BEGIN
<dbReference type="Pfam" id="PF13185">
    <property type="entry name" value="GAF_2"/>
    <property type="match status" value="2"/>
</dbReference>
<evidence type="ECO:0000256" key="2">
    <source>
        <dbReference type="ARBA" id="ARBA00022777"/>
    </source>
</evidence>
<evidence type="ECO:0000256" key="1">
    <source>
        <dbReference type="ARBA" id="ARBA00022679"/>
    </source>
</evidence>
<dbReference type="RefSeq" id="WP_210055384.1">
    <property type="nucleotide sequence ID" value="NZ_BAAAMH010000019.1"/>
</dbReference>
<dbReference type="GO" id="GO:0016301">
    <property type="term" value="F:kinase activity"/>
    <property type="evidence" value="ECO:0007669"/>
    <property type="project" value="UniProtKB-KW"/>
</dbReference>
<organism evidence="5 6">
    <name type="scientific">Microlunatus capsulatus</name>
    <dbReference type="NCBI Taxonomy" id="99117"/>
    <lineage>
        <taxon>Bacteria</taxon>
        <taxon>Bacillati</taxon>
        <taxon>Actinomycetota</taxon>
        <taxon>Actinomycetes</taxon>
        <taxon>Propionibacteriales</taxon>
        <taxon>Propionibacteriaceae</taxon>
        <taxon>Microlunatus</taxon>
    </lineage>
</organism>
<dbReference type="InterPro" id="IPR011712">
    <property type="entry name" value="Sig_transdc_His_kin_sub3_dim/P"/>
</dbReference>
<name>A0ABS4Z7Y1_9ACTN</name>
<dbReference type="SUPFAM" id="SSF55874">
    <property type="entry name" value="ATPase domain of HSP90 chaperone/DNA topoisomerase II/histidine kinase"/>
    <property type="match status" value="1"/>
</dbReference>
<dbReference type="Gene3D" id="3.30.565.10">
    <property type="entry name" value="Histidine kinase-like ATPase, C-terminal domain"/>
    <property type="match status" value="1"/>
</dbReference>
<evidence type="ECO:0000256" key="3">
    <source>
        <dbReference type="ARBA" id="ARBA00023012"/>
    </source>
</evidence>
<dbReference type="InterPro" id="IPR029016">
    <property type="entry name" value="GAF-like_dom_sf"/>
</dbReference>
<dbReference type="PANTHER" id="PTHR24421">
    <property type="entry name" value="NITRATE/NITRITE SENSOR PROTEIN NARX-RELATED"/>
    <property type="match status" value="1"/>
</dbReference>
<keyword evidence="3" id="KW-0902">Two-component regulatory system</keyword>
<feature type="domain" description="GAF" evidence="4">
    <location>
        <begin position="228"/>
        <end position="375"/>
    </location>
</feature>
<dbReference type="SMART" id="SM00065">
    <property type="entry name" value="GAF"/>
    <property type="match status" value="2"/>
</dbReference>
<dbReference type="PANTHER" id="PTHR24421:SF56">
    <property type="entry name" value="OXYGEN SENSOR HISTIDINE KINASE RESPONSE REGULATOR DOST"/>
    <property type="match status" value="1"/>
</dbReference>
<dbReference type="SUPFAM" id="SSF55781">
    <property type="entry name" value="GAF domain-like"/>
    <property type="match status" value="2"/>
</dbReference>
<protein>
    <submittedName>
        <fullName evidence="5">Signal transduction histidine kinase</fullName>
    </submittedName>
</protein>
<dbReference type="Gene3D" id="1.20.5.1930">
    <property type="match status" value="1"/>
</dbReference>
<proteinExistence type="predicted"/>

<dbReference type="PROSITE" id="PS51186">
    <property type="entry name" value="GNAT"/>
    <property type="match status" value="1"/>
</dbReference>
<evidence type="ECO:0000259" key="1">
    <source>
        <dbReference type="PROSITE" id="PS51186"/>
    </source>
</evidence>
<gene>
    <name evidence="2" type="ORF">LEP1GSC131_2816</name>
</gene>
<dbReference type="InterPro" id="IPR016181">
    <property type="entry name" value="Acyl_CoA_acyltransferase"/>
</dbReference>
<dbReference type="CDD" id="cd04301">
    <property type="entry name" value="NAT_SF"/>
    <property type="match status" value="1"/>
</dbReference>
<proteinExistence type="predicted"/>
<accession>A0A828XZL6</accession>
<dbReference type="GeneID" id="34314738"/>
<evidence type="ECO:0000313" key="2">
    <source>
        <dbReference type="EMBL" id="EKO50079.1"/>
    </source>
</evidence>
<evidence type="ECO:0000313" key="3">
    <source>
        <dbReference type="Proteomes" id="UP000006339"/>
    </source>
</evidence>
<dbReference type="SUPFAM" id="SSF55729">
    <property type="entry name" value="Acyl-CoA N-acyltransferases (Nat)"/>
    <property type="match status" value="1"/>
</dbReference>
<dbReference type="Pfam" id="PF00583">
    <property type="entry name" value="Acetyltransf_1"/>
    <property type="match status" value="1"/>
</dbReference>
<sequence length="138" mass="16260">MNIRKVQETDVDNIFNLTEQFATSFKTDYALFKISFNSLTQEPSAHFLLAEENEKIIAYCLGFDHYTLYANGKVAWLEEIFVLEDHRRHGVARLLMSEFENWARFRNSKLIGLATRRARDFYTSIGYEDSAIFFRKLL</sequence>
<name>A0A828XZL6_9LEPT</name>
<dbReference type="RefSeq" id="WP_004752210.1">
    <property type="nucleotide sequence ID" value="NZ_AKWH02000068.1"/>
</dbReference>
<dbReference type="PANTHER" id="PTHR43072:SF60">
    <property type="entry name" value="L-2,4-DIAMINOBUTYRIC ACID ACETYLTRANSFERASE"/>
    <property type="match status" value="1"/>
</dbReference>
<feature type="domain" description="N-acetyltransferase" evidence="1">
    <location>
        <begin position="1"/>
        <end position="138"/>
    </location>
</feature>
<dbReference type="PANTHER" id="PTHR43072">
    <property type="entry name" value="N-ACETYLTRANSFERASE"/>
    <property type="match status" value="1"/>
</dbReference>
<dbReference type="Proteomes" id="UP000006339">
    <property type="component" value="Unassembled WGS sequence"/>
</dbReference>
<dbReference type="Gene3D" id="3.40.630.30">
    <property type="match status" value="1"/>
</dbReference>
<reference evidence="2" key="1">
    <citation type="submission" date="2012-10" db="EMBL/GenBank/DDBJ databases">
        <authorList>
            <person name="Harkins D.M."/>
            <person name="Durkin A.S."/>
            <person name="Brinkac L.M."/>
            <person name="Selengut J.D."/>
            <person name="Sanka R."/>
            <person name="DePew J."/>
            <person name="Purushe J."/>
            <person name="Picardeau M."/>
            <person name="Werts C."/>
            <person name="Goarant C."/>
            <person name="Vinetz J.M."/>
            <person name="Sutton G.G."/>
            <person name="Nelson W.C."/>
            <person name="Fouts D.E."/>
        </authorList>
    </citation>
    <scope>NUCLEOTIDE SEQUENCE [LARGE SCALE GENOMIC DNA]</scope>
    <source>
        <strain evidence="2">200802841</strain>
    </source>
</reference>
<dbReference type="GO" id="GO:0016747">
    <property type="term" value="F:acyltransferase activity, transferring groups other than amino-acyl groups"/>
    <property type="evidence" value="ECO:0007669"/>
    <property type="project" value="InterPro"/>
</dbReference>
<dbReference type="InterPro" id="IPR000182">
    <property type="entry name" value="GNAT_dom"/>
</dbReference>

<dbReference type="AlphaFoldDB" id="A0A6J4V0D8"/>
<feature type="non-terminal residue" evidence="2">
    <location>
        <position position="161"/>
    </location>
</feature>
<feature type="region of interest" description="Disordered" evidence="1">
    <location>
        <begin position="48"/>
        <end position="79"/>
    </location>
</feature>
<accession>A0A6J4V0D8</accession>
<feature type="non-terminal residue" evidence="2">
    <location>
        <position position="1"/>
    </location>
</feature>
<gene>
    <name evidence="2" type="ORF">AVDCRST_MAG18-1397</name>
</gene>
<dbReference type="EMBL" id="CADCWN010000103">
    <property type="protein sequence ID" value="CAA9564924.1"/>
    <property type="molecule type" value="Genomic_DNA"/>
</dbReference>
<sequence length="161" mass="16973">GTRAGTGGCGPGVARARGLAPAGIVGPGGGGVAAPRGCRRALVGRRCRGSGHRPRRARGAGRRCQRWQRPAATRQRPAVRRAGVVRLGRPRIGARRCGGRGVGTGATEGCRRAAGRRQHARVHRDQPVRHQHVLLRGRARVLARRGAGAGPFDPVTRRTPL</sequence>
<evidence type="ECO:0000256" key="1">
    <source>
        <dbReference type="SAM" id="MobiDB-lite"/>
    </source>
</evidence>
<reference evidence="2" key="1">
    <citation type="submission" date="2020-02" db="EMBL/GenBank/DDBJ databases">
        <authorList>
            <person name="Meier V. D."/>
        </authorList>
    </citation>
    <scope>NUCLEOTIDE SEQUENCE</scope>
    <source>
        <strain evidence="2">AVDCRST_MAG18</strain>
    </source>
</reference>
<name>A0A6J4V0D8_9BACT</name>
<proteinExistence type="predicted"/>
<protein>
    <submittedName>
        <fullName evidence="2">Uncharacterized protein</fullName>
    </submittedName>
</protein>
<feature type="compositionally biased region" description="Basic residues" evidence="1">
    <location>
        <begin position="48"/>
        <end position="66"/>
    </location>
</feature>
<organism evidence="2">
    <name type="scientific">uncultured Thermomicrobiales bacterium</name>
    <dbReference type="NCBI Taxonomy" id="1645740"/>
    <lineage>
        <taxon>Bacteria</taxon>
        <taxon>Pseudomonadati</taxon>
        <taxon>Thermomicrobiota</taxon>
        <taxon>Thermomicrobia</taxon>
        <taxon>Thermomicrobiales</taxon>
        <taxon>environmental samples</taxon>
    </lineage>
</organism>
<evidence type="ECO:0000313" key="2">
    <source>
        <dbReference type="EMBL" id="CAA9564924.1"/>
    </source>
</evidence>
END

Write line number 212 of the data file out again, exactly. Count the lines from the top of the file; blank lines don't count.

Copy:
    <source>